Navajo-Hopi Nations,Flagstaff & Winslow News
Thu, Oct. 28

Letter: Who is watching the Navajo Nation house?

To the editor:

Recently there has been lots of talk about Navajo Transitional Energy Co.’s (NTEC) new coal mine purchases. The question Navajo leadership has to ask is, who is watching the Navajo house?

The Nation put the Navajo people’s money into NTEC and getting it started. With BHP leaving the coal business on Navajo Nation, the tribe took a step in supporting a coal agreement that would benefit the tribe up until 2031. Early on, coal miners and the tribe knew the deal was solid between the APS plant and NTEC.

All that has changed with the purchase of the new mines in Wyoming and Montana. The NTEC headquarters office is now located out of Denver. The finance office from Navajo mine (Navajo money) has now moved to Wyoming. It’s clear a weak board oversight allowed this to happen.

Is this really what the Navajo Nation wanted and intended when they created NTEC? Who is watching the Navajo house and non-Navajo managers’ decisions?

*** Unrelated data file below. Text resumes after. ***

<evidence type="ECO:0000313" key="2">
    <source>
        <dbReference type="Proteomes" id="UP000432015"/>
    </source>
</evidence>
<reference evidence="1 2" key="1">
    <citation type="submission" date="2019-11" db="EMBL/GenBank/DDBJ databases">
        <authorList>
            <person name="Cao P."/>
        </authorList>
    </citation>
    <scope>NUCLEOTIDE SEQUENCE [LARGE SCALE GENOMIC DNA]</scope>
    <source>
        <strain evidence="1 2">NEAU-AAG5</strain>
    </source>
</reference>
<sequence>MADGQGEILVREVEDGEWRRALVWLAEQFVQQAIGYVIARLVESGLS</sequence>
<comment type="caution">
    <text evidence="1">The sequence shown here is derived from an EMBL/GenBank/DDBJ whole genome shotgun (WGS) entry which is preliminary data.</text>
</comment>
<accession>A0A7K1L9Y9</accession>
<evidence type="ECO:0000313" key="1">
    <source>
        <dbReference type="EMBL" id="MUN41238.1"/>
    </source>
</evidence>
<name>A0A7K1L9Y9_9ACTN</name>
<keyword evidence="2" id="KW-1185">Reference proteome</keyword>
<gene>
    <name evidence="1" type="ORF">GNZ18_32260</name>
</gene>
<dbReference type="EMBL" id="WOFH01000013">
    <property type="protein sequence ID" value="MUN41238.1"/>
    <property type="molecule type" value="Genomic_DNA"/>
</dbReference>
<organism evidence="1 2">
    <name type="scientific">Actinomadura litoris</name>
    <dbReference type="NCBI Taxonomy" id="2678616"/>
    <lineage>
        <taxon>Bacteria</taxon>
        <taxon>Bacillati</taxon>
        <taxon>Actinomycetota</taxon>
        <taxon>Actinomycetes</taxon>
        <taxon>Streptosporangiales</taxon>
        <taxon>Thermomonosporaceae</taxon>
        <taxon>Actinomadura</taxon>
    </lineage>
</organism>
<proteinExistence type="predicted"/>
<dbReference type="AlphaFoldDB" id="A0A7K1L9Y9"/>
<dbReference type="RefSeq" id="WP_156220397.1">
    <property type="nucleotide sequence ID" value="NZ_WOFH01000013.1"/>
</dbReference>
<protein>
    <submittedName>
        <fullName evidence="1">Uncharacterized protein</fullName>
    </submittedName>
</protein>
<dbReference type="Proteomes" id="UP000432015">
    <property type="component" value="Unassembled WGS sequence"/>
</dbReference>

Our Navajo chapters were informed that all support they will be getting will come from the Wyoming procurement offices, which now administers all of NTEC funds. The hiring of any and all new employees is done out of Wyoming. Potential Navajo employees will never benefit?

Experts say those mines in Wyoming and Montana coming out of bankruptcy will take several years to be profitable. Estimates by watchdogs say that if all goes well, the bankrupt Wyoming/Montana coal mines could start to make a profit in four years.

NTEC has never shown the tribe what the profit of those mines in Wyoming and Montana will be. The question is ‘as those mines come out of bankruptcy, who is covering those costs?’

It’s clear in the NTEC’s case that it will have to be another source. Outside experts say it is Navajo revenue from Navajo mine that will have to carry those Wyoming/Montana mines.

This is what happens when you don’t watch the house and allow a non-Navajo CEO and his managers to determine what is best for Navajo. On behalf of the Navajo people, we ask, ‘What now?’ to Navajo Nation leadership.

Albert John

Shiprock, New Mexico

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